Women and Binge Drinking

bigstock-Glamorous-Girl-6237826A glass of wine with dinner, a couple of cocktails with friends, a beer at a baseball game. These are the normal images many see when thinking of women who drink alcohol; that this gender is somehow less susceptible to overindulging in alcohol when compared to men. However, recent studies are proving that women are not only drinking more, but, they are binge drinking more, leaving many to question the reasons behind the trend.

The Center for Disease Control reports that there are 23,000 alcohol-related deaths among women and girls each year. That includes deaths related to drunk driving accidents, alcohol poisoning and even long-term health issues like heart disease or breast cancer and more. With headlines screaming about the dangers faced by female drinkers under the age of 21, the possibility for unwanted sexual contact, assault and pregnancy are also factors in the problems that these statistics reflect. Even still, women are drinking more, putting their lives in danger, as well as those around them.

Some believe that the reason there are more women drinking is that it has become more socially acceptable. Through social and other media channels, it has become more accepted for women to be seen drinking or drunk. Other theories are that women are facing more pressures today, and are turning to alcohol to escape. The drinks being consumed are also thought to play a role – “hard” ciders that are marketed to women, or the “skinny” versions of drinks give the appearance of a lighter version of the “man’s drink,” but, these products end up being more intoxicating, simply through the different ingredients and the mindset of the “diet” drinker.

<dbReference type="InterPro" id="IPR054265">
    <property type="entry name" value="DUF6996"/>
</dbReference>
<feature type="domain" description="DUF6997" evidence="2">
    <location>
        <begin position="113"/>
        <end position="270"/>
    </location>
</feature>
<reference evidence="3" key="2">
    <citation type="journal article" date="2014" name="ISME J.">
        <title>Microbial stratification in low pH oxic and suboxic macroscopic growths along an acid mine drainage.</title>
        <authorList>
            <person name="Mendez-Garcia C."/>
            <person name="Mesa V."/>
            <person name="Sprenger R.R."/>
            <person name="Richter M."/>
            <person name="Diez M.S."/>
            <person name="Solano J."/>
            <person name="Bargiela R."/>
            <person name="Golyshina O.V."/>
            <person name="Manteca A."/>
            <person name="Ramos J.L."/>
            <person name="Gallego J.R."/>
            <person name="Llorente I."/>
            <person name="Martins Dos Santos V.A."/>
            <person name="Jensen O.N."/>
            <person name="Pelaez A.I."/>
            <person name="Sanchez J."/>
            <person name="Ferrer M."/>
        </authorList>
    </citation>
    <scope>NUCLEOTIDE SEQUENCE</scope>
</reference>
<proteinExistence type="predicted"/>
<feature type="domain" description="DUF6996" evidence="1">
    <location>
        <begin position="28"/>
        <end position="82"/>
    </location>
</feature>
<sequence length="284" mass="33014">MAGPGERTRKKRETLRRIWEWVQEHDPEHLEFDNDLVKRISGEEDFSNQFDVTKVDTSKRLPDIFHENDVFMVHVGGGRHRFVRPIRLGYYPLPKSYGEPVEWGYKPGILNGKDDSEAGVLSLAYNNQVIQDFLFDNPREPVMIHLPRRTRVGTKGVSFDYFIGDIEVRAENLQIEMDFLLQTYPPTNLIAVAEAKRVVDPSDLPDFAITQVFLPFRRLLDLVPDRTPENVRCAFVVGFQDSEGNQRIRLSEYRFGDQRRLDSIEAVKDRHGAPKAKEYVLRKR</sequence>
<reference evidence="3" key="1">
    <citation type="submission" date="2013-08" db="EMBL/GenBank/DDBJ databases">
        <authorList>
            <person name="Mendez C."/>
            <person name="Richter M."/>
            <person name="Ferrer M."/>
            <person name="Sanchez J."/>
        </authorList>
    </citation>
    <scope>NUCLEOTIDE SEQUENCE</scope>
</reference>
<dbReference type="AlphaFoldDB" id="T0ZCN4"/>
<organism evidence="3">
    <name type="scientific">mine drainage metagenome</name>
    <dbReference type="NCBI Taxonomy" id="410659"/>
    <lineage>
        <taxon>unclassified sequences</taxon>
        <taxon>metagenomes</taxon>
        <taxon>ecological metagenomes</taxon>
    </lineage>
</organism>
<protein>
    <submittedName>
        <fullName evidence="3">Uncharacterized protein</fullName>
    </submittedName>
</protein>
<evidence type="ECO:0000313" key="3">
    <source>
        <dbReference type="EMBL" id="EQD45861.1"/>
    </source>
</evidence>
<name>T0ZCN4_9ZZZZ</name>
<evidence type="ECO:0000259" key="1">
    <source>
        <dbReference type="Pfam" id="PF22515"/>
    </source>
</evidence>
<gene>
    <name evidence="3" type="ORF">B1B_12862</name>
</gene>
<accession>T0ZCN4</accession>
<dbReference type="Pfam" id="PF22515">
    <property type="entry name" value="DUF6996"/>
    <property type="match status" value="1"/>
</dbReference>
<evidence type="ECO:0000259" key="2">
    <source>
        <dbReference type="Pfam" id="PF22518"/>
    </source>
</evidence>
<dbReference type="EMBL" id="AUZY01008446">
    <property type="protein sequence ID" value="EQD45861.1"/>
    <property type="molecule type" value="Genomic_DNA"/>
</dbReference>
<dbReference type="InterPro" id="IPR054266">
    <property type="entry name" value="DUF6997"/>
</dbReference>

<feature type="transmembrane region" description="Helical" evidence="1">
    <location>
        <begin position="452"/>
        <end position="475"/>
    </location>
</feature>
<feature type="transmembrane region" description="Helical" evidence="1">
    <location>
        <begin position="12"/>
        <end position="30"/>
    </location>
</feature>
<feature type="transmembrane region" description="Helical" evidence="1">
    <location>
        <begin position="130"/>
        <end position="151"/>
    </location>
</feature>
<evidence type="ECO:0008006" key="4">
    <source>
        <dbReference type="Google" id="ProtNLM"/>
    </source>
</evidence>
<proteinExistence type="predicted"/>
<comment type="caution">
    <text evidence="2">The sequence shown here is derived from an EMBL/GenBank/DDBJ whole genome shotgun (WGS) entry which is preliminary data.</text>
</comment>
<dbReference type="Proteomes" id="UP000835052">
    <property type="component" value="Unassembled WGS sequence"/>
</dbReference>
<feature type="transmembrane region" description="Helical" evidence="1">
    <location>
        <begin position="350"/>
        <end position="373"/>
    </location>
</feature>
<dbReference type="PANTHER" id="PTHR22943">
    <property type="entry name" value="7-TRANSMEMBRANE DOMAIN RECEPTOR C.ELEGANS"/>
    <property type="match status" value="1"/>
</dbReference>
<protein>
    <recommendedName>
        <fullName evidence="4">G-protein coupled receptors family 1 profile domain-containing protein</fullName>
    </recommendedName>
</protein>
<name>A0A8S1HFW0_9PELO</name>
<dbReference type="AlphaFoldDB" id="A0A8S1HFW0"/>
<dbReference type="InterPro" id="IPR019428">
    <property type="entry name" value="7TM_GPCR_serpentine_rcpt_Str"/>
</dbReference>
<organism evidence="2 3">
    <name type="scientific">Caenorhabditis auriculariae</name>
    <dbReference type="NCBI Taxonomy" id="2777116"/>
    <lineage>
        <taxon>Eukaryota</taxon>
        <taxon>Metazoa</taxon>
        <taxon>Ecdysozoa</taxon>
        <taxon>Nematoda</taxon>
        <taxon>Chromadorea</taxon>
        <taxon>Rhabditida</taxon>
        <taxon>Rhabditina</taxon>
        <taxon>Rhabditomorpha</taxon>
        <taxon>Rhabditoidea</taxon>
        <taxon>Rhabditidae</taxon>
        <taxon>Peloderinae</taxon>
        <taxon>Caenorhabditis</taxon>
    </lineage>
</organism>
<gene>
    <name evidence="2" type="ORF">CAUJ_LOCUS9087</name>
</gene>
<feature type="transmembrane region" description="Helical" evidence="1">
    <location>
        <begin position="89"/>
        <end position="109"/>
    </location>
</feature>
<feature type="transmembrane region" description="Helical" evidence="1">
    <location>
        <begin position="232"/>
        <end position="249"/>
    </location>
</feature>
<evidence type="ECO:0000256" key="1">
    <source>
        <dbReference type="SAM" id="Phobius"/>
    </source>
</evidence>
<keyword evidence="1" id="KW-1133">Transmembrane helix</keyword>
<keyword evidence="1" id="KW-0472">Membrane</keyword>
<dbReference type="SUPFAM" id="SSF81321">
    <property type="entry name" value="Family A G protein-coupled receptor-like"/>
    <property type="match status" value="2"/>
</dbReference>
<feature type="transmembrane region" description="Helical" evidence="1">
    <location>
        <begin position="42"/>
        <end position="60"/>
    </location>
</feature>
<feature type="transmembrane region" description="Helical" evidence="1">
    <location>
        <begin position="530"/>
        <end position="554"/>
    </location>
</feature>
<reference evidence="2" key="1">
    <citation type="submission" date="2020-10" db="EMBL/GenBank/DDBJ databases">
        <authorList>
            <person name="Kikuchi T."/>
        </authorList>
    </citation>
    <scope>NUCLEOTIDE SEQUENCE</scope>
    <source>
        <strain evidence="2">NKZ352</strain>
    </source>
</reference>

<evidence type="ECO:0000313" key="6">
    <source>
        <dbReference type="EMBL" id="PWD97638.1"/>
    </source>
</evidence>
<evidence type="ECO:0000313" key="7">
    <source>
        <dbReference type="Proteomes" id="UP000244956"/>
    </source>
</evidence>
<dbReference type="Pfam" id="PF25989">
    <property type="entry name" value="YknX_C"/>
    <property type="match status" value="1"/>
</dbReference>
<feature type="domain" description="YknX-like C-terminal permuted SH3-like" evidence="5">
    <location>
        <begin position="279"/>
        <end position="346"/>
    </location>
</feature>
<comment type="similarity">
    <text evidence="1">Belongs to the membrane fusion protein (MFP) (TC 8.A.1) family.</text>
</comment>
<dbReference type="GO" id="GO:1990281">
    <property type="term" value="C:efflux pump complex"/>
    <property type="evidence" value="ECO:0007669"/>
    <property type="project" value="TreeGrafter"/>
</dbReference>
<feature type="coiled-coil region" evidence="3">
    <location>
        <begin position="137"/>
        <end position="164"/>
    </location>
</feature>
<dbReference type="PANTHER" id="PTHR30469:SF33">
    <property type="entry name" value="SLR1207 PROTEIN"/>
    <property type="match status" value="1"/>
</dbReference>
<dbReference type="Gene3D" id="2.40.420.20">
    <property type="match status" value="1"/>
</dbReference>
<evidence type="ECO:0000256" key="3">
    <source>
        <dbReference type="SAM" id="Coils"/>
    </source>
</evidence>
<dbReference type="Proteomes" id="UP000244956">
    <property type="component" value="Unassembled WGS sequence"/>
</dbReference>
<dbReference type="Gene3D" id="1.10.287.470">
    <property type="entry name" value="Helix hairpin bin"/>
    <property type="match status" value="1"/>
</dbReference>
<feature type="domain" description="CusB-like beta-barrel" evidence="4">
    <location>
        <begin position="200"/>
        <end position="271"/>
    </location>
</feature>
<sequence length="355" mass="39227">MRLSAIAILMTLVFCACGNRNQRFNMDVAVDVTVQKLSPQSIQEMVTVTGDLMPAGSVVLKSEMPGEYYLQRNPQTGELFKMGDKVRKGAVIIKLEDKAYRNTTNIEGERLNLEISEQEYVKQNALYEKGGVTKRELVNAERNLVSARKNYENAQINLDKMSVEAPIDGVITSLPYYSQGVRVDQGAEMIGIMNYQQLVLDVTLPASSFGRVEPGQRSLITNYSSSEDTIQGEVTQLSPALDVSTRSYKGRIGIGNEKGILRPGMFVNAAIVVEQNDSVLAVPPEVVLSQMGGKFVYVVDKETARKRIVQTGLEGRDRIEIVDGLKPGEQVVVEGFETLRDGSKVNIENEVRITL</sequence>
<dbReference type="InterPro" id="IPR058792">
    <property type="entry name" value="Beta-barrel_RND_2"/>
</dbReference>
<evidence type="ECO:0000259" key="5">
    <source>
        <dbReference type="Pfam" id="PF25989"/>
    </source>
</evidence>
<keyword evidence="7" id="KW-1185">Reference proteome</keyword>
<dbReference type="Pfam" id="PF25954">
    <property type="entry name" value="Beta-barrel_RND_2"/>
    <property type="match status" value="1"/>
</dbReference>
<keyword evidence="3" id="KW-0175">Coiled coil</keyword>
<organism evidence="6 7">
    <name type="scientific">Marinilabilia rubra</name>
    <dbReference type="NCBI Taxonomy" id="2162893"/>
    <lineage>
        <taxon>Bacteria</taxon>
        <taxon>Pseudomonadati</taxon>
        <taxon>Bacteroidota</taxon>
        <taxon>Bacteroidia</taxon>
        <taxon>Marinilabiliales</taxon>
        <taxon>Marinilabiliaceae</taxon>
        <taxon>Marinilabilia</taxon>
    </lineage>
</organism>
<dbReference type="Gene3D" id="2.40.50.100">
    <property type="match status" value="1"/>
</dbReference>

While there is nothing that says women should refrain from the same celebrated habits of men, physiologically, women are different, and process alcohol differently. The ability for a woman to process alcohol in the same way as a man is related to hormones and the muscle/fat ratio in the body, which is why two drinks can easily create a “buzz” for a woman, while a man may feel that sensation after three or four drinks.  Since the definition of “binge drinking” allows for four or more drinks in a couple of hours for women (and five or more for men), it becomes obvious why this can be a problem.

Binge drinking continues to reflect a careless attitude toward alcohol and the choices that should not be made once a person has begun to drink.  Women drinkers may be on the rise, statistically, which also is reflected in the higher numbers of DUI/DWI offenders who are women.  By understanding the risks involved with binge drinking and the various ways alcohol affects people differently, we can call make safer choices when it comes to drinking alcohol.

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